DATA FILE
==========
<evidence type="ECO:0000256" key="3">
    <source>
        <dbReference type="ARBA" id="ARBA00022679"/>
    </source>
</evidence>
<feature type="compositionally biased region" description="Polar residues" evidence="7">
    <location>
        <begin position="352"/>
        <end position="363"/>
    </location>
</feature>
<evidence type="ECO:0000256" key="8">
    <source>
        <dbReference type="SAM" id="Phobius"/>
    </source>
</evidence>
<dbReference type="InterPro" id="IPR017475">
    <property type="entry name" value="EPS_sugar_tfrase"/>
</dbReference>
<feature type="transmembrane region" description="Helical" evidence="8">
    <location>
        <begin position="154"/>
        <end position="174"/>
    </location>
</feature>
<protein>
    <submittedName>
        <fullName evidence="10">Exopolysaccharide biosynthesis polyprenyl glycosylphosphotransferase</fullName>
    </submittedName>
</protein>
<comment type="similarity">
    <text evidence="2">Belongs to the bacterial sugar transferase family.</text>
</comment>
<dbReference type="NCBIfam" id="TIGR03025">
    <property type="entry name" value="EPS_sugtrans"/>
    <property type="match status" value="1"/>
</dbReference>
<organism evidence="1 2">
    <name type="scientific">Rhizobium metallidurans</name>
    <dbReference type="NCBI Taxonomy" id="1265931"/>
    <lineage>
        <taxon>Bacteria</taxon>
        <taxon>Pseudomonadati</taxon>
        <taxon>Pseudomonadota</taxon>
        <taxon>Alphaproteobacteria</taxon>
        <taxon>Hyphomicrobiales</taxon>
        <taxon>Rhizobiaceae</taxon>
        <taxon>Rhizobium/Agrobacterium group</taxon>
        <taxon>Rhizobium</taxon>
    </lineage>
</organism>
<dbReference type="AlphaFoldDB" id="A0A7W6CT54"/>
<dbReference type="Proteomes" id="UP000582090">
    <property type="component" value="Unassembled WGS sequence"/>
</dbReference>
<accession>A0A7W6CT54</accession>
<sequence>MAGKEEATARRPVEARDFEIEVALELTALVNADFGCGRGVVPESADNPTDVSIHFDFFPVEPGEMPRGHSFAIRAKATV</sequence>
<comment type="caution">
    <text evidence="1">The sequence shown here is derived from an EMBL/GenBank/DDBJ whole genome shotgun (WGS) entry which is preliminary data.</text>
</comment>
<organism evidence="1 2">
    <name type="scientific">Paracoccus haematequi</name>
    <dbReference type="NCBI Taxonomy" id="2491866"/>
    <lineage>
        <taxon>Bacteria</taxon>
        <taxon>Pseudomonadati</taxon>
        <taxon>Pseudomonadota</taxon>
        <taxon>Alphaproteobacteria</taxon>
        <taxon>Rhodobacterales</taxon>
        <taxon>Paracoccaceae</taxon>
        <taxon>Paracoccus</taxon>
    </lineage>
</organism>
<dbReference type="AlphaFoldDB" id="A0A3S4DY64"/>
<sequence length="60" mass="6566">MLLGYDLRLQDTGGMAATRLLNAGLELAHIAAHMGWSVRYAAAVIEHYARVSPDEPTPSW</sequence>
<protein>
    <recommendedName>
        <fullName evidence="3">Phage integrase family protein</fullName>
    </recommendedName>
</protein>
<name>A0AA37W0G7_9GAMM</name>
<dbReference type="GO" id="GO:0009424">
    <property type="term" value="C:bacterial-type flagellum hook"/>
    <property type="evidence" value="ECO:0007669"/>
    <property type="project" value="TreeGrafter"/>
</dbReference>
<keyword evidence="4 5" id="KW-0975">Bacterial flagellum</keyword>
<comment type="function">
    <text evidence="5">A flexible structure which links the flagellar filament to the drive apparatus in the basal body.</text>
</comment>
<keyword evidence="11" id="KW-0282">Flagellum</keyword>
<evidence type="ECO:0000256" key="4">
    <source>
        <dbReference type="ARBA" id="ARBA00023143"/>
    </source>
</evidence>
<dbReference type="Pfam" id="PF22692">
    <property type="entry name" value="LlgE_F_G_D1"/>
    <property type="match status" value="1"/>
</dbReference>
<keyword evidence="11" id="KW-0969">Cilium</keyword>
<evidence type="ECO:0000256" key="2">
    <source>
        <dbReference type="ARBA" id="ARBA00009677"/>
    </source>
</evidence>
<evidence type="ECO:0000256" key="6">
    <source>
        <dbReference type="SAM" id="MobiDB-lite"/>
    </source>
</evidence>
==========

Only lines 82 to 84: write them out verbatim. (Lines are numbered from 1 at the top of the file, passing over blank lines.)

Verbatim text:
<dbReference type="GO" id="GO:0009424">
    <property type="term" value="C:bacterial-type flagellum hook"/>
    <property type="evidence" value="ECO:0007669"/>